The Institute for Habitable Astrospheres
The Institute of Habitable Astrospheres
The Institute for Habitable Astrospheres (IHA) strives to foster truly interdisciplinary studies to set the stage for long-duration space flight and understand the properties astrospheres must have to allow life to develop on planets.
Are we alone in the Universe? Is Earth the only habitable planet? Such questions have haunted humanity for generations. In the recent decade, we have developed the technology to search for planets in stellar systems outside of Earth’s solar system. The next big step is the search for another Earth-like planet elsewhere in the Universe that might harbor life. An important component of whether we will find a life-supporting planet will be the function of the surrounding astrosphere.
Most exoplanets live inside the astrospheres of their host stars and the evolution of exoplanet atmospheres and surface habitability are controlled by this environment. We know very little about astrospheres in general, but studies of the outer heliosphere provide a unique way to understand the critical mechanisms by which inflowing interstellar plasma, including its magnetic field and its neutral, ionized, and nonthermal particles, controls the shape and properties of astrospheres.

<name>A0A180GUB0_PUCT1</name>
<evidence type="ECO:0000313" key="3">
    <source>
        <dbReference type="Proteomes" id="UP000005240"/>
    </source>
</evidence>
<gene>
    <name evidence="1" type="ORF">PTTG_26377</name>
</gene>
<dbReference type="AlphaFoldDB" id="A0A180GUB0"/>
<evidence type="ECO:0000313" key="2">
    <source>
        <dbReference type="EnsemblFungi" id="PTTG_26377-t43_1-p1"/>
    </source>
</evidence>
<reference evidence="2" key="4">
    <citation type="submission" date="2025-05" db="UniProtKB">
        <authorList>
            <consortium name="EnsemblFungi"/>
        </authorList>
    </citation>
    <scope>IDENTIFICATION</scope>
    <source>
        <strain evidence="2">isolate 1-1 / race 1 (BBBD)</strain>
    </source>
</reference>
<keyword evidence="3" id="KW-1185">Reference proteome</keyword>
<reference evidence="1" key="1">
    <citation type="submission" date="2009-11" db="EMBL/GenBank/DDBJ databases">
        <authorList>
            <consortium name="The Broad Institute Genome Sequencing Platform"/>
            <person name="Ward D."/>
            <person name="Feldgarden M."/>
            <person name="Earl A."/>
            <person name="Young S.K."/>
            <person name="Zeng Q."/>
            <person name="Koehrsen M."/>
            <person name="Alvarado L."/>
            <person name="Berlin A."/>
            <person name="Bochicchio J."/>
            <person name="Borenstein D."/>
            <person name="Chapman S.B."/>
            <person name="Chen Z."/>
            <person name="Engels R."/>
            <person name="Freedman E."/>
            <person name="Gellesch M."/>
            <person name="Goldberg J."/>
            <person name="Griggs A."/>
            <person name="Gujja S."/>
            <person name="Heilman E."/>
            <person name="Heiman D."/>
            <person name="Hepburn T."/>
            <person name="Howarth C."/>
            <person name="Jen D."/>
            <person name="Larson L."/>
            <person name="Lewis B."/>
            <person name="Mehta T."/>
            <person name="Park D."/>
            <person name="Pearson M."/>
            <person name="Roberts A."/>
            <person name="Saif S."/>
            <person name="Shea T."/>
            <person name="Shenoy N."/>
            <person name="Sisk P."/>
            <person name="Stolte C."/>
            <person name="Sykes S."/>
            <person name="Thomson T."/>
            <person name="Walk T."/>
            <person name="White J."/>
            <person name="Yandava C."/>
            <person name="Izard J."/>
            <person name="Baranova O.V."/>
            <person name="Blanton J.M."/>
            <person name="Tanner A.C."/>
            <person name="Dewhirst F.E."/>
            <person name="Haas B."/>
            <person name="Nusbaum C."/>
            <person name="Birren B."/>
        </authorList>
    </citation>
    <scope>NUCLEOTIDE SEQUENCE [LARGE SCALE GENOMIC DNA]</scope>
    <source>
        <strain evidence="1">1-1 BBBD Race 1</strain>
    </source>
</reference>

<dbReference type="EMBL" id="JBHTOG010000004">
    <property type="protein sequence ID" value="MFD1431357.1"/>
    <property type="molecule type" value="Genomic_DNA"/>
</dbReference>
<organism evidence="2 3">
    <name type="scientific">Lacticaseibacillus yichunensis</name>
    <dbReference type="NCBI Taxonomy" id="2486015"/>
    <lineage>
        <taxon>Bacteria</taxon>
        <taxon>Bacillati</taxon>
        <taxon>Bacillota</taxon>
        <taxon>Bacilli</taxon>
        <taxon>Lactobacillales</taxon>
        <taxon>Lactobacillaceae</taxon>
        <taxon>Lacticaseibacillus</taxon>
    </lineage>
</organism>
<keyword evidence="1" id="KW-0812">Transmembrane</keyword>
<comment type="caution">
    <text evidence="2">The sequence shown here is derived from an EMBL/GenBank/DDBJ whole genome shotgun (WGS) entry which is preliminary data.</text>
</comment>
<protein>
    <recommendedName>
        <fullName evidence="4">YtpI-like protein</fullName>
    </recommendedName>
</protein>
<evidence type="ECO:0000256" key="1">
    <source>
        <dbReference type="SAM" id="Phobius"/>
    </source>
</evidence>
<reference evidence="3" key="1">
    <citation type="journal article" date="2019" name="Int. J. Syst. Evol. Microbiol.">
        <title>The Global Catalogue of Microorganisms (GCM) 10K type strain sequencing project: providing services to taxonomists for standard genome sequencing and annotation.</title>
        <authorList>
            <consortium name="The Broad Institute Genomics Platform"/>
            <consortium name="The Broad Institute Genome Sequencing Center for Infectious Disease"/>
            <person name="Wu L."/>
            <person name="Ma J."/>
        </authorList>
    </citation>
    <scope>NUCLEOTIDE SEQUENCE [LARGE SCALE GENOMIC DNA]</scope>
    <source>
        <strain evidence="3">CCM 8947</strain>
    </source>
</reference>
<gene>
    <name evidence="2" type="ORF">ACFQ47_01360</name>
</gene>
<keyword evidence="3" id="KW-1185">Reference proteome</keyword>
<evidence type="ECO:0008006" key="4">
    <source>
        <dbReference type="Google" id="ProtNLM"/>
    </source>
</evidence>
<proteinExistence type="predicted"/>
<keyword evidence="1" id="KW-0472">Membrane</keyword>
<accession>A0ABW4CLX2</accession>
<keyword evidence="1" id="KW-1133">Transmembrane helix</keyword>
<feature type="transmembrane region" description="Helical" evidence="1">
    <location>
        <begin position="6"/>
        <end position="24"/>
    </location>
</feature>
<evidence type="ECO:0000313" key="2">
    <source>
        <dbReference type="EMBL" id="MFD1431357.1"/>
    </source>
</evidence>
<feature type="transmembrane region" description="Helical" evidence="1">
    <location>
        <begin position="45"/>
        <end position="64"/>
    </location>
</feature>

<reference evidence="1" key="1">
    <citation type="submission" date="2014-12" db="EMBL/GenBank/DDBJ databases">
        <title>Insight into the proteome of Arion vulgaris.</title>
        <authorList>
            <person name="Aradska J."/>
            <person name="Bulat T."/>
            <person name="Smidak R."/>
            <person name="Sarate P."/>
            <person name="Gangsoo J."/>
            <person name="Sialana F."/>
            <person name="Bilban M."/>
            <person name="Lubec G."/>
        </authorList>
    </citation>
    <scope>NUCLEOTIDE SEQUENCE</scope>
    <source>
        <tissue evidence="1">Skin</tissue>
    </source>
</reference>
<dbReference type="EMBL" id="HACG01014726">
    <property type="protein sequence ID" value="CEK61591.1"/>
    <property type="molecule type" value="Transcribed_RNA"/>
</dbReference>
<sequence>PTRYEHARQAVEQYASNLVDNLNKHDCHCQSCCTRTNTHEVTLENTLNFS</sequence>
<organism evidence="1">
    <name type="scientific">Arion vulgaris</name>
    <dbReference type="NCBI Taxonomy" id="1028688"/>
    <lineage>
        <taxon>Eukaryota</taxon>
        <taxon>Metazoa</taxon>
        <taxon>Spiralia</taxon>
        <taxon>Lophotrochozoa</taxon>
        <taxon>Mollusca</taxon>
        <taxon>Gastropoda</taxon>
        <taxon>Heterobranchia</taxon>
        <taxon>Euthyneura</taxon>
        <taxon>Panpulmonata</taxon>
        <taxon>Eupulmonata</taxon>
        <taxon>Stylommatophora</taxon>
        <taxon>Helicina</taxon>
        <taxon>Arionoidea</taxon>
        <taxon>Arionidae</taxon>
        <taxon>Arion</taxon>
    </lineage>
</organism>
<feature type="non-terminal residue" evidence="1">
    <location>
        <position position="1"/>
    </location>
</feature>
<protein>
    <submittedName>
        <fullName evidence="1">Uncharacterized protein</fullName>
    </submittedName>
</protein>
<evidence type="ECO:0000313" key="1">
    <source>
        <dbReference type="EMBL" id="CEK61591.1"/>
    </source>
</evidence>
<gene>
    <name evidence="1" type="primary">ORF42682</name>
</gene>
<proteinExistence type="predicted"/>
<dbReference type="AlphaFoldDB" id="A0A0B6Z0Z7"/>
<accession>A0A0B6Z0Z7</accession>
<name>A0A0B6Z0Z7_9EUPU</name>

Astrospheres shield stars and their planets from energetic particles called galactic cosmic rays (GCRs) that stream through the galaxy. The shielding of GCRs by astrospheres is a fundamental, open question whose answer is important to assess the habitability of exoplanets.
The hazards of the space radiation environment have been known from the early days of space exploration. What is less well known are the potential cumulative effects from both the space and target-induced environments on human crews. IHA will focus on understanding the effects of GCRs on radiation deposition in material encountered and in long-distance space travel.
IHA will foster studies in space physics, in particular, from the shielding properties of the heliosphere to studies of chemistry and biology that set the conditions of life including effects of GCRs on radiation.
IHA will serve in its first year as part of the SHIELD Phase I umbrella in its role as a centralized location where discussions between members of different communities can explore connections and foster new collaborations.
The initial goal is to identify outstanding questions that can only be answered with truly interdisciplinary approach and set up collaborations to answer these questions.